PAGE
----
A Sobering Perspective: Five Minutes with David Ponce de Leon

Interview with David Ponce de Leon by Siobhan Fitzgerald.

When I released the Booze issue of Gabberish last week, David got in touch with me. He told me we had missed an opportunity to talk seriously about a real problem that affects our industry. 

David had done what many of us contemplate but don’t dare, giving up booze altogether nine years ago. In the conversation that followed his initial email, he told me that he was happy to share his story to help bring a better understanding to the issue of booze and the problems it can present to us individually, in the workplace, and as a society.

SF: Tell me about your start in advertising, and what the social culture was like.

DPL: I started my career a bit longer than 20 years ago in a graphic reproduction house. This led to jobs at advertising agencies in Melbourne, some of the biggest ones. I caught the last wave of the long-long lunch era and of course, copious amounts of alcohol were consumed. 

Friday pub lunches followed by Friday evening drinks. Parties. Late nights. Sounds pretty normal, but I definitely feel it was more extreme back then. 

 

Incidentally, I’ve always found that workplaces with a heavy drinking culture tend to be more male-dominated and those engaged in excessive drinking were in most cases, men. Which encourages an even stronger case for diversity, but that’s the topic of a different conversation.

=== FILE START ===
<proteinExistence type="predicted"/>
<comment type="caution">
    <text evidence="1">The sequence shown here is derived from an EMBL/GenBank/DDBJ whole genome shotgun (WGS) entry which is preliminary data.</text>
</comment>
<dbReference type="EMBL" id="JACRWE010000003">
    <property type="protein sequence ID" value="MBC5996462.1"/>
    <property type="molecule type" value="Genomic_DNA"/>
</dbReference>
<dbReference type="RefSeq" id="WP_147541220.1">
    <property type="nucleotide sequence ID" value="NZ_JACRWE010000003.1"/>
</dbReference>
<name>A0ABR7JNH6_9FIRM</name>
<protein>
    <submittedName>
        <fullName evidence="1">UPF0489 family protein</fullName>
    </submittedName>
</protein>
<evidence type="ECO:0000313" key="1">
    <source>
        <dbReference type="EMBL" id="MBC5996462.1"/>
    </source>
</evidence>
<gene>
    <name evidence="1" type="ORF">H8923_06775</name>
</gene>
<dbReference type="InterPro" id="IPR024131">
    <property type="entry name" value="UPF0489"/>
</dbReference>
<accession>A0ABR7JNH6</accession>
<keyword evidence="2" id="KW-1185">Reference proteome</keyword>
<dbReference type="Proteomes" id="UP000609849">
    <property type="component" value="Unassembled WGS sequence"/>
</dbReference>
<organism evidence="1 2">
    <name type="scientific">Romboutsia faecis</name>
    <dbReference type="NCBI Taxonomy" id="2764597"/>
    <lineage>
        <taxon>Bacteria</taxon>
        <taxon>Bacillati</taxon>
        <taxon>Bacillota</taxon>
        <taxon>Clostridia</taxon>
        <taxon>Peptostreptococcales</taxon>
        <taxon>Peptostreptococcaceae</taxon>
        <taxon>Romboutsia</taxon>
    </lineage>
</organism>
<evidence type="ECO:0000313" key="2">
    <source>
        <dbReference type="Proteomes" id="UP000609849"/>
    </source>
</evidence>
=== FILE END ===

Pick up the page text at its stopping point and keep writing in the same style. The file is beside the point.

SF: Binge drinking in Australia often starts as early as school, and if not then at university. For many of us it’s a familiar past-time before we hit the advertising industry. Does our industry just reflect the society we live in, or is there more to it than that?

DPL: Our industry is a reflection of our society. Definitely. But it has, of course, its own dynamics. 

Alcohol is so strongly associated with ‘having a good time’ in Australian culture that to choose not to drink is quasi-sacrilegious. Un-Australian, almost. 

 

Peer pressure plays a big part. I only realized this after I stopped drinking. When you stop drinking, people start asking why and when you share with them you believe you might have had a problem, they get really confronted. Some get defensive. Some start denying it for you. But what they are really thinking is “If I drink more than you, and you believe you have a problem, where does that leave me?” It’s quite a trip. But, at the end, you need to do what’s right for you.

 

Read the full interview on Gabberish here.

 

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